WHO - World Health Organization Regional Office for The Western Pacific

06/24/2024 | News release | Distributed by Public on 06/23/2024 20:59

WHO promotes social prescribing to improve health and well-being in the Western Pacific

The World Health Organization (WHO) Western Pacific Region is experiencing a significant demographic shift, with populations ageing rapidly. Out of the global total of approximately 700 million people aged over 60 years in the world, more than 240 million reside in the Western Pacific Region. This trend is accompanied by a rise in noncommunicable diseases (NCDs) such as heart disease, stroke, cancer, diabetes, chronic respiratory illnesses and mental health conditions. Despite improvements in life expectancy, there is a substantial gap between life expectancy and healthy life expectancy. Older individuals are more vulnerable than other groups to social isolation and loneliness due to factors such as declining physical and mental capacities and limited digital access. Addressing these challenges requires a multisectoral approach, targeting both NCD risk factors and the social determinants of health.

Social prescribing to improve health

WHO defines health as a state of complete physical, mental and social well-being. Social prescribing recognizes that health is heavily determined by factors like poverty, isolation and loneliness. It is a holistic approach in healthcare where health-care workers connect patients to non-clinical community services to enhance their overall health and well-being. This method aims to address the root causes of health issues rather than just treating symptoms, promoting integrated, community-based care and reducing medical interventions. It involves referring patients to various activities and services tailored to each community, such as mental health support, social inclusion initiatives, financial and housing advice, physical activities, and creative self-expression opportunities.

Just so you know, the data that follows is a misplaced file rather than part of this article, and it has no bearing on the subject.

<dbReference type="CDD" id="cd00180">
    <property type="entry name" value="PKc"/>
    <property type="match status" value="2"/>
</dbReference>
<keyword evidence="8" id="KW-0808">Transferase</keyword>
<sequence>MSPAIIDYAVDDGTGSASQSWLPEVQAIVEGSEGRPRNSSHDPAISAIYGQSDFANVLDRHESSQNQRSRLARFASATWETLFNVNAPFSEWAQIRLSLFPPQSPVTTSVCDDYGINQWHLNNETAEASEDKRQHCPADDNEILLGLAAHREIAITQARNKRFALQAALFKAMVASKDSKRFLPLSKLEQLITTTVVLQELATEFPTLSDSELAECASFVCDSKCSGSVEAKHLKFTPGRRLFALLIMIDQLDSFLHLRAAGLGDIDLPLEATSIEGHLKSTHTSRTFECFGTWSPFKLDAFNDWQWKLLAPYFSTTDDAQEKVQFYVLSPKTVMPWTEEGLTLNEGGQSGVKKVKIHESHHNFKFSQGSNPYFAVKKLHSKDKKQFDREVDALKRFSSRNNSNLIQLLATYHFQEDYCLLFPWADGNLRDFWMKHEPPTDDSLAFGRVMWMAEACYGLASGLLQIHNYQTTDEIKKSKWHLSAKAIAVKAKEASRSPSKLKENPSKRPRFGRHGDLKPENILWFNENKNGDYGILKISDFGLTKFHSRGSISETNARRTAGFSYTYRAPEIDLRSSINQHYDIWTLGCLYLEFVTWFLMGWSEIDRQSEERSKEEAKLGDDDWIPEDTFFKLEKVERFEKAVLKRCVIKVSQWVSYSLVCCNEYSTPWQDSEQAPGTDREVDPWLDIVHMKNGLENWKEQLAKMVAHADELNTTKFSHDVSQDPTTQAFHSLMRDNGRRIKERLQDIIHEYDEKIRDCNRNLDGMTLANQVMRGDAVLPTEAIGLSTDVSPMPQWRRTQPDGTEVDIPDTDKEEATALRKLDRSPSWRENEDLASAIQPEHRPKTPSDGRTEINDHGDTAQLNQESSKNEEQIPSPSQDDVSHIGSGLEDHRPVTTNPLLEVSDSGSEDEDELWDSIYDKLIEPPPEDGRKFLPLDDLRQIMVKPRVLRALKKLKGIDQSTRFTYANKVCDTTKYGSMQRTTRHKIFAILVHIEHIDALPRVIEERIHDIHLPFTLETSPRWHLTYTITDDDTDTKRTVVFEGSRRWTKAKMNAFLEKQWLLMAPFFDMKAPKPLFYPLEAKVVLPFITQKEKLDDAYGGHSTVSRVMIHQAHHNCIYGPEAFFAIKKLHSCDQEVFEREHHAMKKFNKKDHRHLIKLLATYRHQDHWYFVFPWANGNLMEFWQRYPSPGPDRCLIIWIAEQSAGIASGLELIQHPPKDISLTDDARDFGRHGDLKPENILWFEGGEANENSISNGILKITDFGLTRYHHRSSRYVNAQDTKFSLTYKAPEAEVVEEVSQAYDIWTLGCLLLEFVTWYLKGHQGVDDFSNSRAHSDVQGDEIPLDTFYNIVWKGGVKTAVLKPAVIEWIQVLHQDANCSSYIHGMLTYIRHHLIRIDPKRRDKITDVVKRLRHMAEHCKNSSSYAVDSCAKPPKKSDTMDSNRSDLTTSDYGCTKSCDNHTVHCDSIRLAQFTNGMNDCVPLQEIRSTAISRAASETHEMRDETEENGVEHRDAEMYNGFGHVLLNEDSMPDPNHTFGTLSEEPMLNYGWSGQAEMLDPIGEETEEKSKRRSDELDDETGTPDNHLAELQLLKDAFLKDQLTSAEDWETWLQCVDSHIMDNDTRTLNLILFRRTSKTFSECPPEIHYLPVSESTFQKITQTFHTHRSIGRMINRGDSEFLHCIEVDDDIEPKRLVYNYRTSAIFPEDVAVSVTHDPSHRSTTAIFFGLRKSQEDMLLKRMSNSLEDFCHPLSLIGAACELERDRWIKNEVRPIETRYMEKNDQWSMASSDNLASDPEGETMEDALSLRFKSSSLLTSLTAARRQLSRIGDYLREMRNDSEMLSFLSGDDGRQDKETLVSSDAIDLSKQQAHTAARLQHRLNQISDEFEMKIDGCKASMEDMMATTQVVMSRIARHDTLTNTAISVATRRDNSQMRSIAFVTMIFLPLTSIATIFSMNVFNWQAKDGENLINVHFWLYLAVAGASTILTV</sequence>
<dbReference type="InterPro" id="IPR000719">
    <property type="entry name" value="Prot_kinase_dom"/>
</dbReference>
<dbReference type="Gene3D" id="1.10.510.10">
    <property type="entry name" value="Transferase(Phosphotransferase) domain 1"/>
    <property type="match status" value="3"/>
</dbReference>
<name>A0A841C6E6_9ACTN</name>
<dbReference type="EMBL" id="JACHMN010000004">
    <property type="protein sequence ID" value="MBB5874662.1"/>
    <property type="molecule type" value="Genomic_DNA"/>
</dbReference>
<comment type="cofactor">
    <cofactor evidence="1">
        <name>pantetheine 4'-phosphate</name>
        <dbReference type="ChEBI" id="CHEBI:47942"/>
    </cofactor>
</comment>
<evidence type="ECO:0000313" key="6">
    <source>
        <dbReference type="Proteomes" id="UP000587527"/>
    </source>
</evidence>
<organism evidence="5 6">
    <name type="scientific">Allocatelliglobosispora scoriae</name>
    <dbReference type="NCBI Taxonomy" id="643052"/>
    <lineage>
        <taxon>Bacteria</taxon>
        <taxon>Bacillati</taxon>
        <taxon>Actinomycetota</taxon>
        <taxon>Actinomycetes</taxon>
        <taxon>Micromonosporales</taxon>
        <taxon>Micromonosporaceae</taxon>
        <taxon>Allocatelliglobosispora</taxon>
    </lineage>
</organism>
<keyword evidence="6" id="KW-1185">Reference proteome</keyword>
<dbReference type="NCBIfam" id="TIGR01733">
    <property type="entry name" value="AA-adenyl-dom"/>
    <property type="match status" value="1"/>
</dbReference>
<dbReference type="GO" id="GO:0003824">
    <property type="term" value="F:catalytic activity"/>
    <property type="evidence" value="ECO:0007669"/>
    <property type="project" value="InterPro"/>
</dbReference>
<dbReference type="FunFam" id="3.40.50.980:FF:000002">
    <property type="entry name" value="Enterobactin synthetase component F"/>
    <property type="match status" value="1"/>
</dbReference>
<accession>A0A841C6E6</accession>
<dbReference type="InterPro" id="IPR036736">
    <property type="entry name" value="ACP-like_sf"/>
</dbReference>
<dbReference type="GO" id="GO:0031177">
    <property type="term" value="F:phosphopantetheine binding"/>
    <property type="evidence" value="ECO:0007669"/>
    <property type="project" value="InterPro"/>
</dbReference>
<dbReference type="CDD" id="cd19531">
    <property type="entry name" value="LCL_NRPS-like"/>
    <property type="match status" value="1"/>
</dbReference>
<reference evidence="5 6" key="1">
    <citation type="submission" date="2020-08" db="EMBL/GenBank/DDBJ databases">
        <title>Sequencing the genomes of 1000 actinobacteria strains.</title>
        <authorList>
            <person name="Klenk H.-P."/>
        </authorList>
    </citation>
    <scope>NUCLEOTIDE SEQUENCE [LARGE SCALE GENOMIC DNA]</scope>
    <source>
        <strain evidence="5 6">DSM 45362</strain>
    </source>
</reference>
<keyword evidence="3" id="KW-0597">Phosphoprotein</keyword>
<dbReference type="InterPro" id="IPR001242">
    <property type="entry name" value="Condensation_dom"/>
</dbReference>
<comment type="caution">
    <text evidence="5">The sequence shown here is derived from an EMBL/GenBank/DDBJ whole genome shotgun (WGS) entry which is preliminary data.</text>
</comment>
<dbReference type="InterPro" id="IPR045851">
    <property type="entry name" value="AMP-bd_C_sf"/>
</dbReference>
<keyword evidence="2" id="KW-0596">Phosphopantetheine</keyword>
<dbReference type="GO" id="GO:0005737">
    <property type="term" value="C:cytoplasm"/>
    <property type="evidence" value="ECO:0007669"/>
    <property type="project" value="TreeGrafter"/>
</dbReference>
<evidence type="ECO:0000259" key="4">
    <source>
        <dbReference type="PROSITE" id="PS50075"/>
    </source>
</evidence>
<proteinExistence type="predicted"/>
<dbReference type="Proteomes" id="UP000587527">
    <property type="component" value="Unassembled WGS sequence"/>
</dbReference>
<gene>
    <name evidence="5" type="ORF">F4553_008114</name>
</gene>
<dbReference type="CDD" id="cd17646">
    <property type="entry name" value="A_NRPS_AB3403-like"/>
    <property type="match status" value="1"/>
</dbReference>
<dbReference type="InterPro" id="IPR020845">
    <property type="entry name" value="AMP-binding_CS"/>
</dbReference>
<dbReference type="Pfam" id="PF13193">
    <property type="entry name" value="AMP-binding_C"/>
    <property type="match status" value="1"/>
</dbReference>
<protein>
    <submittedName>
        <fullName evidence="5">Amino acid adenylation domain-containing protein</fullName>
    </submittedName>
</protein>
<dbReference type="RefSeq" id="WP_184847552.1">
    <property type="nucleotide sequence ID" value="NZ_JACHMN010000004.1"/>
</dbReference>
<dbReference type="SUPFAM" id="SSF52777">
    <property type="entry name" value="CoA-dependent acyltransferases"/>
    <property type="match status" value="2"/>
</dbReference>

By connecting individuals with community resources and activities − such as arts programmes − social prescribing aims to address complex health issues, improve mental well-being and promote holistic health. Arts interventions in particular have demonstrated their potential to foster social connection and prevent chronic diseases. Recognizing this, WHO emphasizes the importance of addressing social determinants to enhance health and well-being.

The power of the arts

There is robust evidence supporting the positive role of the arts in improving health and well-being. Diverse studies highlight the potential impact of the arts on both mental and physical health across health promotion and the prevention, management and treatment of diseases. Studies stress the importance of ensuring that social prescribing policies support arts interventions that are based on evidence, promote cultural diversity and enhance collaboration between sectors.